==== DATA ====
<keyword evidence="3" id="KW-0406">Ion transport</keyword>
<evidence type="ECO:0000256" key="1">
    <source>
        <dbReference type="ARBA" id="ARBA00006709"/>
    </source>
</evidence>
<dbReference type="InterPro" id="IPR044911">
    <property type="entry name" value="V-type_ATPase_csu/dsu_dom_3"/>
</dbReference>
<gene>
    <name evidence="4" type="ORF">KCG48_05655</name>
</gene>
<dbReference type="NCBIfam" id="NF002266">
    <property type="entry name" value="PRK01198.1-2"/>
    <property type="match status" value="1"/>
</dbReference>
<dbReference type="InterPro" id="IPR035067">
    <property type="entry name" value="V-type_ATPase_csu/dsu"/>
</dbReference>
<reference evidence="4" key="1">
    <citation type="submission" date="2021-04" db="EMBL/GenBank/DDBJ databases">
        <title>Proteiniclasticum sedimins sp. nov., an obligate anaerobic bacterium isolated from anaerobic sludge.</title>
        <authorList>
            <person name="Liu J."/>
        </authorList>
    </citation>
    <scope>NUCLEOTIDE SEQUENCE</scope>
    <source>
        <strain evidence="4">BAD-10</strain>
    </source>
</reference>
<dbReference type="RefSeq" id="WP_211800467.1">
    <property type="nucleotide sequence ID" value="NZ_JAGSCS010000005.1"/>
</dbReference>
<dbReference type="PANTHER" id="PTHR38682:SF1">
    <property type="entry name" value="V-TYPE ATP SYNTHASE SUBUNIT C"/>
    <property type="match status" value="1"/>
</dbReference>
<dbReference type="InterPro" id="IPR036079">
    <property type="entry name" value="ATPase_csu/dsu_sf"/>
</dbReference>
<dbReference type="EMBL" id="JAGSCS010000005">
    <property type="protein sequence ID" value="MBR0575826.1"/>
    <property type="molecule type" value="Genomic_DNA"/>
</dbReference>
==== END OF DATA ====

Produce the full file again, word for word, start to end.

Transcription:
<keyword evidence="3" id="KW-0406">Ion transport</keyword>
<evidence type="ECO:0000256" key="1">
    <source>
        <dbReference type="ARBA" id="ARBA00006709"/>
    </source>
</evidence>
<dbReference type="InterPro" id="IPR044911">
    <property type="entry name" value="V-type_ATPase_csu/dsu_dom_3"/>
</dbReference>
<gene>
    <name evidence="4" type="ORF">KCG48_05655</name>
</gene>
<dbReference type="NCBIfam" id="NF002266">
    <property type="entry name" value="PRK01198.1-2"/>
    <property type="match status" value="1"/>
</dbReference>
<dbReference type="InterPro" id="IPR035067">
    <property type="entry name" value="V-type_ATPase_csu/dsu"/>
</dbReference>
<reference evidence="4" key="1">
    <citation type="submission" date="2021-04" db="EMBL/GenBank/DDBJ databases">
        <title>Proteiniclasticum sedimins sp. nov., an obligate anaerobic bacterium isolated from anaerobic sludge.</title>
        <authorList>
            <person name="Liu J."/>
        </authorList>
    </citation>
    <scope>NUCLEOTIDE SEQUENCE</scope>
    <source>
        <strain evidence="4">BAD-10</strain>
    </source>
</reference>
<dbReference type="RefSeq" id="WP_211800467.1">
    <property type="nucleotide sequence ID" value="NZ_JAGSCS010000005.1"/>
</dbReference>
<dbReference type="PANTHER" id="PTHR38682:SF1">
    <property type="entry name" value="V-TYPE ATP SYNTHASE SUBUNIT C"/>
    <property type="match status" value="1"/>
</dbReference>
<dbReference type="InterPro" id="IPR036079">
    <property type="entry name" value="ATPase_csu/dsu_sf"/>
</dbReference>
<dbReference type="EMBL" id="JAGSCS010000005">
    <property type="protein sequence ID" value="MBR0575826.1"/>
    <property type="molecule type" value="Genomic_DNA"/>
</dbReference>